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Community living has many advantages, but occasionally it can lead to disputes between residents. Managing and resolving conflict is a vital role of a strata manager. At ESM, we assist many strata companies with dispute resolution, and our goal is to resolve the issue before the problem escalates further. This is achieved using communication techniques and a well-designed process. The most common types of disputes in strata are below.

Strata living
  • Noise – Transfer of noise between units, particularly where the acoustic underlay is ineffective
  • Pets – barking dogs, animals on common property
  • Parking – use of visitor bays, parking on common property, parking in unallocated bays
  • Antisocial behaviour
Strata ownership

There can also be issues between owners, most commonly where owner occupiers and investors have differing priorities as to how to allocate money.

  • Amount spent to up-keep gardens/grounds
  • Special Projects
  • Owners in arrears leaving insufficient funds to pay essential expenses

Determining the root cause of the dispute and seeking a resolution which works for all

In all instances, ESM can assist. In many instances dispute resolution can be found in determining exactly what the root cause of the issue is from both perspectives – and middle ground may then be acceptable to both parties.


Older strata complexes may only have only one allocated parking bay per villa as set out on the strata plan.

Some owners and residents had been parking their second vehicle either in a visitor’s bay or behind their first vehicle. This was annoying residents who did not need a second bay, and at every meeting, owners had lengthy discussions about the issue with no outcome.  Breach notices were sent frequently but did not resolve the ongoing issue.

ESM suggested that as there was plenty of Common Property land available, a solution maybe to re-survey the land parcel and allocate each lot a second bay and put in place an exclusive use by-law.

This turned out to be a solution which pleased all parties as this enabled the visitors bays to be left free for visitors and the lots for rent and sale were now able to be marketed with 2 parking bays, thereby increasing their value in terms of rent and sale price.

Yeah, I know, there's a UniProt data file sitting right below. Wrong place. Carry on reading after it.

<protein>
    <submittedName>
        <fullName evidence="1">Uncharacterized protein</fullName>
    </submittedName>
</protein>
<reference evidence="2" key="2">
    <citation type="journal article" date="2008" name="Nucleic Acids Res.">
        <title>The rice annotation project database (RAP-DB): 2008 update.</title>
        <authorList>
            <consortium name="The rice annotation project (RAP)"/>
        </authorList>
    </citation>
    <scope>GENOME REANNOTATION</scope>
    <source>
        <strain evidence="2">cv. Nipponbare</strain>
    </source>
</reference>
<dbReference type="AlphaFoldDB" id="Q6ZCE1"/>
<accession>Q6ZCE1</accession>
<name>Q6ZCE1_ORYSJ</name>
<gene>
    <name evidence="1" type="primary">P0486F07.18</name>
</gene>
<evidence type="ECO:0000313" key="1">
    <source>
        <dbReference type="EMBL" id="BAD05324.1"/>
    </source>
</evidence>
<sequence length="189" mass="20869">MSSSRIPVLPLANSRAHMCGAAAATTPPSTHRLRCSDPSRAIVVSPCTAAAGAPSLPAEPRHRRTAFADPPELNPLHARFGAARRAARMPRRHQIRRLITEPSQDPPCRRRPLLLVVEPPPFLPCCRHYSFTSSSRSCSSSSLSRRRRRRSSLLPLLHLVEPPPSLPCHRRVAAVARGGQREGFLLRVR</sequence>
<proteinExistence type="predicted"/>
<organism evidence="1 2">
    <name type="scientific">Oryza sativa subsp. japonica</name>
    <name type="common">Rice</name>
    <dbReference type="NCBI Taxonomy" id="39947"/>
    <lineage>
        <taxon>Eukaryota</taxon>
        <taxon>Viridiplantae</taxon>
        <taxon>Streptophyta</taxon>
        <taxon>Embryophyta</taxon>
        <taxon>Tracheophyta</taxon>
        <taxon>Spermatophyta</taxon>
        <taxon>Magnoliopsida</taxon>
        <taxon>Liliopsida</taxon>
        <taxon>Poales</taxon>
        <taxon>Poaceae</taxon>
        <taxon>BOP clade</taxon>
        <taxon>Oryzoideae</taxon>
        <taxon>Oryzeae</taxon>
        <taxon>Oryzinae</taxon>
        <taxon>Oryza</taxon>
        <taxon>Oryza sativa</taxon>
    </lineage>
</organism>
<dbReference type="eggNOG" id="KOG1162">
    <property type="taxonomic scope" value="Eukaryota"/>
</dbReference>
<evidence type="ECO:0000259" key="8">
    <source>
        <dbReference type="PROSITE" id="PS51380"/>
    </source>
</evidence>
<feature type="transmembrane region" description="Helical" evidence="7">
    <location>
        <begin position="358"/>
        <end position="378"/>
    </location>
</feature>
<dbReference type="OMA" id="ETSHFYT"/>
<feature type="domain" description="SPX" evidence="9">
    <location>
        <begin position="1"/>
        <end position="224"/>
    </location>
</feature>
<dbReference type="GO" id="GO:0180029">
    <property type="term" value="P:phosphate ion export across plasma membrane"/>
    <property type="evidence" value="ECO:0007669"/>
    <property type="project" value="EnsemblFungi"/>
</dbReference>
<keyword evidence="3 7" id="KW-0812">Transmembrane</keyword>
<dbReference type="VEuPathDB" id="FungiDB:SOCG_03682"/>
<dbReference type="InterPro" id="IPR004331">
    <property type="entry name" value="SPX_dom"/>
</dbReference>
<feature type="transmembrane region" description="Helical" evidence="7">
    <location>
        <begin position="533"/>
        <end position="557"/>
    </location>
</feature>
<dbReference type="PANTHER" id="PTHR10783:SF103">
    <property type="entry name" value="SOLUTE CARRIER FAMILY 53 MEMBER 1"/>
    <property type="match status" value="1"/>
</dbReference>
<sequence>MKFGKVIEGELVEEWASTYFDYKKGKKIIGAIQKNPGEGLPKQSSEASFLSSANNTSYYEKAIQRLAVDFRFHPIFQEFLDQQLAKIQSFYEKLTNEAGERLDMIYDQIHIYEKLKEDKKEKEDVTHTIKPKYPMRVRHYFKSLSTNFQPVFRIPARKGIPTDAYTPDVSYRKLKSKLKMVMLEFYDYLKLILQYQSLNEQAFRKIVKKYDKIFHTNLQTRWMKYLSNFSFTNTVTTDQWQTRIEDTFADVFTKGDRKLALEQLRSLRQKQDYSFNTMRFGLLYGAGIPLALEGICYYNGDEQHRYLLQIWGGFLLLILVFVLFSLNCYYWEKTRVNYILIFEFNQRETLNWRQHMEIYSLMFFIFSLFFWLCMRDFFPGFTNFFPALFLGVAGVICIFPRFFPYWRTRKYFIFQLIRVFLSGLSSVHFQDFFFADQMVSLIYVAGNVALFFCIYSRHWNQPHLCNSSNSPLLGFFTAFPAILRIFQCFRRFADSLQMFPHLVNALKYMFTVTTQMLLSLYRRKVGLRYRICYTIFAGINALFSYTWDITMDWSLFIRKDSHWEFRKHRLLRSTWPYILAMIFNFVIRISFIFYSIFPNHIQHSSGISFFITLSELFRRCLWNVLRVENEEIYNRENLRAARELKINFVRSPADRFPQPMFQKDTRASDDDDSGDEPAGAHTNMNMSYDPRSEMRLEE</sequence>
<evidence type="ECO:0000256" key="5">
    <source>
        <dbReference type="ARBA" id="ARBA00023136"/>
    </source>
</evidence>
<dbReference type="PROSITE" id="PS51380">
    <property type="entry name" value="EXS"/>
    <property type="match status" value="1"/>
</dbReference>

Situations where a negotiated outcome cannot be found

When all attempts at brokering a positive and acceptable outcome have failed, sometimes the only way to move the issue forward is to have the case determined by a third party. The State Administration Tribunal (SAT) will become a place for all strata disputes to be heard and resolved. The determination by the SAT is legally binding. Both parties will have the opportunity to state their case and show evidence to support their allegations. They may reach agreement with the help of a mediator, or the matter may need to be heard before a Member. Whichever route is taken – the decision is binding.

What is the SAT?

The State Administration Tribunal is an independent tribunal that is less formal and has more flexible procedures than those used in traditional courts. Under the reforms, SAT will become the ‘one-stop-shop’ for all strata disputes.

Amendments to the Strata Titles Act, the SAT will:

  • Be given broader powers to resolve scheme disputes (Sect 197)
  • Be able to enforce an order to act (e.g. repairing common property) and apply a monetary penalty of up to $2,000.00 (Sect 207)
  • Be able to override existing scheme bylaws (Sect 208)
  • Be empowered to more easily enforce by-laws (Sect 47[5])

We aim to resolve conflicts within schemes and reach effective resolutions whenever possible. When the dispute is regarding a breach of the scheme by-laws, it is much easier for all concerned to encourage compliance rather than going down the route of enforcement. We achieve this by using communication tools and techniques coupled with a structured reporting process.